Split On Incentives Reflects General Assembly's Geographic Divide
Governor Pat McCrory has made replenishing the state’s economic incentives fund one of his top, immediate priorities. This week Republican leaders in the Senate introduced their own plan, which differs significantly from the governor’s. It sets up a debate over incentives, but also falls into a larger, intra-party fight that’s as much regional as ideological.
The state’s main economic incentive fund offers companies tax breaks to move here, but has run dry after several major deals the past couple of years. In his State of the State address in February, Governor McCrory told lawmakers he needs it refilled, expanded, and extended past its slated January expiration.
“We need these tools passed in a matter of weeks, not months, because right now we’re attempting to recruit new jobs to North Carolina,” McCrory said.
In particular, state officials say they are deep in talks with several auto manufacturers.
A month after the speech, the House passed an incentives plan along the lines of McCrory’s request.
The Senate banished the bill to a committee with no scheduled meetings. And this week, Senate leader Phil Berger introduced a radically different plan yesterday. It extends the program for two years, but instead of expanding it, drops the state’s entire corporate tax rate from 5 percent to 3 percent.
That sets up a potentially lengthy showdown.
“I’ll express my strong disagreement with that action,” McCrory responded at a meeting with the North Carolina League of Municipalities. “I think it breaks the bank. It breaks a promise last year on tax reform. It doesn’t create a long-term solution and signal to our competitors that North Carolina has a long-term plan. And, I also think it divides North Carolina.”
In one sense, this is just the latest disagreement between House, Senate, and McCrory. The two chambers fought last year about a coal ash law, Medicaid, and even when to adjourn. McCrory sued both House and Senate over appointing commissions that usurp executive power.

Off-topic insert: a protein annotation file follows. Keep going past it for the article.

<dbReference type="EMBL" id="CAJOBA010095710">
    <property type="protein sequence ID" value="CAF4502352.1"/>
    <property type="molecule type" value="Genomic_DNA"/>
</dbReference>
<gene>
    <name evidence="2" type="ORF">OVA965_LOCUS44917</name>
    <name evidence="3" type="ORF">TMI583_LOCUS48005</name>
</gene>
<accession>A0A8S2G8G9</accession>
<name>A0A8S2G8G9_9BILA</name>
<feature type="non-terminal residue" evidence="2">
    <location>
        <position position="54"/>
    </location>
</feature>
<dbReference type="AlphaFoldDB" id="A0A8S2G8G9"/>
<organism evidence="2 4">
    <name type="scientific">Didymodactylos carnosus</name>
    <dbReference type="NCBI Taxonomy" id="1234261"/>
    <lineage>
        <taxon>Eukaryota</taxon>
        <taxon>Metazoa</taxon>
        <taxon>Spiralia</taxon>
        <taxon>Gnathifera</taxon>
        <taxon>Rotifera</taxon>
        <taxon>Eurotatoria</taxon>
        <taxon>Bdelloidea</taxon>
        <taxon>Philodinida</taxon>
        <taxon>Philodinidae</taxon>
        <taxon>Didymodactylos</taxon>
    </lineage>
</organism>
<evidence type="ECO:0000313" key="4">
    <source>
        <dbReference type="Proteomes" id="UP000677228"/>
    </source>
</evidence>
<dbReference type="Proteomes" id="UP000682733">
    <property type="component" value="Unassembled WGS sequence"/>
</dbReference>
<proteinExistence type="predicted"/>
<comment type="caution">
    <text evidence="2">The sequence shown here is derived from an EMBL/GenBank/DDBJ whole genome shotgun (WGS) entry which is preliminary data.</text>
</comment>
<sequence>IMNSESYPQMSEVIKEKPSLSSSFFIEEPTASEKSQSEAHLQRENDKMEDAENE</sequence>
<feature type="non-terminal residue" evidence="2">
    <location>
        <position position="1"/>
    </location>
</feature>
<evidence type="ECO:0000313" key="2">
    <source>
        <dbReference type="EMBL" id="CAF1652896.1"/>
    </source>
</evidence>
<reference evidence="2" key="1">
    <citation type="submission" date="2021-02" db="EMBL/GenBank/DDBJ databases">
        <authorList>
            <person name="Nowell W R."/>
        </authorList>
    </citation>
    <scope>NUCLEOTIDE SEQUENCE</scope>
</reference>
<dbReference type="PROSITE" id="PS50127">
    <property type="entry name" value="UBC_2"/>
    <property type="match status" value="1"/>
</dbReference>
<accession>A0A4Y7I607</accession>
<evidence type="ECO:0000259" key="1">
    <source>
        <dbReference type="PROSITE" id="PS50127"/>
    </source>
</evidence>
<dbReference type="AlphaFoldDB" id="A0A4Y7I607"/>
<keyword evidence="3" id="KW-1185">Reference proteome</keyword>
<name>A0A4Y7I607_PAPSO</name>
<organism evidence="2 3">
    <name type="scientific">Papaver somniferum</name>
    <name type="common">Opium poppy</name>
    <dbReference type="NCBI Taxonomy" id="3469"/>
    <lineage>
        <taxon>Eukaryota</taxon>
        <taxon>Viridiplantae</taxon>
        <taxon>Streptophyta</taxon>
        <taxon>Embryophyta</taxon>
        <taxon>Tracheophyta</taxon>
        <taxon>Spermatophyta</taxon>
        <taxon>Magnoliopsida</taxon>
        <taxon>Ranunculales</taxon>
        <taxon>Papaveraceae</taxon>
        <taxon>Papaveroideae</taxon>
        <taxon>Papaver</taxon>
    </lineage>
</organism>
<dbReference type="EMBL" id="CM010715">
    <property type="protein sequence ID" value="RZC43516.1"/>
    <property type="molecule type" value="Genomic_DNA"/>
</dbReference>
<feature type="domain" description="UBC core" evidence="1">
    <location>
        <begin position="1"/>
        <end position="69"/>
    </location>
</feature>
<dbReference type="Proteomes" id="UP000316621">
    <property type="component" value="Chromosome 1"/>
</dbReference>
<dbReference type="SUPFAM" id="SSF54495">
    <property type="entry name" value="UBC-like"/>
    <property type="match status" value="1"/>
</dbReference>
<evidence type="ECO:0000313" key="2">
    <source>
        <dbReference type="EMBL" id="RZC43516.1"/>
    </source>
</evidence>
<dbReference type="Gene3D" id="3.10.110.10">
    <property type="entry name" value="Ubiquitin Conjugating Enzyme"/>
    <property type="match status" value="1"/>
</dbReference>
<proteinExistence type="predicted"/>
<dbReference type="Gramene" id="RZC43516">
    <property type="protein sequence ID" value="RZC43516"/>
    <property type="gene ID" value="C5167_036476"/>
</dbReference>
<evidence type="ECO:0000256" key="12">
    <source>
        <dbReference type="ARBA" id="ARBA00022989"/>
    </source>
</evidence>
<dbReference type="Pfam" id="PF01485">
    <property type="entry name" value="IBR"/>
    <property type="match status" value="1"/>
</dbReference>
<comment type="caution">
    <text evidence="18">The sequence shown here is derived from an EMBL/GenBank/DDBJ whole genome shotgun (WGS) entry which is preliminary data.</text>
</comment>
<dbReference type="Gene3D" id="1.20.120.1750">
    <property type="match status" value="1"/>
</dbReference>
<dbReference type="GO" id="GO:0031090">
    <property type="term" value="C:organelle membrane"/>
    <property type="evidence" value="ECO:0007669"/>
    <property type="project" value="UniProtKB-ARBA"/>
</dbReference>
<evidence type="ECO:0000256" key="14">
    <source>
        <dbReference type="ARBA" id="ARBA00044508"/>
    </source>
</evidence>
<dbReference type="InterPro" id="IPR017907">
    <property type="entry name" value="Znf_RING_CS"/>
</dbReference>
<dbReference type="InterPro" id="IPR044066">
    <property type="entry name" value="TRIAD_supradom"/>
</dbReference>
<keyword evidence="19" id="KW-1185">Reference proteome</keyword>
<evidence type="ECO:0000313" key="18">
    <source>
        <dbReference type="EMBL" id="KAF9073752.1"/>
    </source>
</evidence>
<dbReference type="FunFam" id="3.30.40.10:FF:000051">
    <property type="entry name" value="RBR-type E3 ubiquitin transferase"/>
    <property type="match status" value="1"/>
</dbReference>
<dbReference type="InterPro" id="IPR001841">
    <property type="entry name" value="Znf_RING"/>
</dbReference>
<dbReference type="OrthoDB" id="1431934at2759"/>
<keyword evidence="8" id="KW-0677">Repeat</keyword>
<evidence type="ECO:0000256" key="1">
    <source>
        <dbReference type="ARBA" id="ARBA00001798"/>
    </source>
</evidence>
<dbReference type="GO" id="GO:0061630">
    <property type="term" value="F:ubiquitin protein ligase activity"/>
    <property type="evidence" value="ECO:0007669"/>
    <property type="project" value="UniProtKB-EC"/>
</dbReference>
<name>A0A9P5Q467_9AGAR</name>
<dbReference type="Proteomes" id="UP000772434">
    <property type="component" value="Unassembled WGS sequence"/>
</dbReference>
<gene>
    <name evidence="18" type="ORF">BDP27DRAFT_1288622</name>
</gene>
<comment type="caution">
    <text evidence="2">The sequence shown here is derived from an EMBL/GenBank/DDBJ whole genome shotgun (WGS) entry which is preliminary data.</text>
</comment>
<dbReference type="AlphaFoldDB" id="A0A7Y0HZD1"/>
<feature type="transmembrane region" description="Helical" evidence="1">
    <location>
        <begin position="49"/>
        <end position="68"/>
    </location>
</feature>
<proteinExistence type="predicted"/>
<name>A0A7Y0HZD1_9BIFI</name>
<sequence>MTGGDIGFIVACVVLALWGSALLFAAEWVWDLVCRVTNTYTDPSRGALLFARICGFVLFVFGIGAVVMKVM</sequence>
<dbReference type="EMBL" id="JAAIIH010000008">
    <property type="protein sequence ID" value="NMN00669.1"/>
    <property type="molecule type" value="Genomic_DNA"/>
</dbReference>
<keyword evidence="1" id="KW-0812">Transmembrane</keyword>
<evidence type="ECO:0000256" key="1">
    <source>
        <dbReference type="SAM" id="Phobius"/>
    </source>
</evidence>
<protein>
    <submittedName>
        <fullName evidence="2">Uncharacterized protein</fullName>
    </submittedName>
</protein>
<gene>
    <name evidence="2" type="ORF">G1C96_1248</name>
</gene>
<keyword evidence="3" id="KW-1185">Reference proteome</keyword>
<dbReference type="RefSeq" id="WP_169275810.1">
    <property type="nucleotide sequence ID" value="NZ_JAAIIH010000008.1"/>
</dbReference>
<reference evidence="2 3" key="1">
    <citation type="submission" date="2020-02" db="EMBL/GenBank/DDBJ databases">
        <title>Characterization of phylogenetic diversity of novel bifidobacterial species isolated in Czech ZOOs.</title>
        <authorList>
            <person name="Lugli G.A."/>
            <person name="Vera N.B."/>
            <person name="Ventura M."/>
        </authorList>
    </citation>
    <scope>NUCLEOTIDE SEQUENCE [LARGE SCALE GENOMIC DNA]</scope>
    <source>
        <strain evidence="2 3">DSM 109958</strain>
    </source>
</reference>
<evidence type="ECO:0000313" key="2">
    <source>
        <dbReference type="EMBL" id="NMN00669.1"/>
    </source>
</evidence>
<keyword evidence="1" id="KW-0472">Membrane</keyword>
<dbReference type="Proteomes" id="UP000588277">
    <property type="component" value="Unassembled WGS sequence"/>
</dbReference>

“We have to understand that there are different factions within the GOP that really makes up this governing coalition,” says Catawba College political science professor Michael Bitzer.
Most commonly, McCrory and the House have disagreed with the Senate, such as with incentives or last year over teacher pay. That reflects an ideological divide.
“Certainly the Senate is more conservative than the House,” Bitzer says.
The concept of incentives—specifying individual tax breaks for large companies—is controversial on both right and left, but especially for conservatives who term it “corporate welfare.” No one professes to like incentives, but they have less support in the Senate, which shows in the bills. But the fight has another element.
The Senators didn’t agree to an interview, but in a statement accused McCrory of “directing close to 90 percent of the state’s incentive money to its richest three counties, including his own.”
“It’s time for the 97 other counties in this state to be treated with respect,” the statement says.
In a state controlled by one party, the most noticeable split is between urban and rural legislators. Cities like Charlotte snapped back far more quickly from the recession, while rural counties have remained more economically depressed. Several of this year’s major debates already center on this divide.
“We’re seeing it on a range of policy issues from economic development, to transportation, to now this week the discussion of the allocation of the sales tax,” says Bob Morgan, president of the Charlotte Chamber of Commerce.
Rural lawmakers want to shift investment to those areas, including a larger share of sales taxes. Many are in the Senate, Bitzer says.
“With the Senate districts being larger and Senators having a greater area to cover, generally we’re seeing a much more rural orientation in terms of the composition of the Senate Republican caucus,” he says.
The Senate incentive bill limits how much money can go to the economically healthiest counties; it especially singles out Mecklenburg, Wake, and Durham. Morgan and McCory oppose those limits. They argue a rising tide lifts all boats and, for incentives, that the different regions are not competing with each other, but instead against other states.
It’s unclear if lawmakers can reach a compromise, especially in time to lure their carmaker. But this larger fight, between rural and urban Republicans looks here to stay.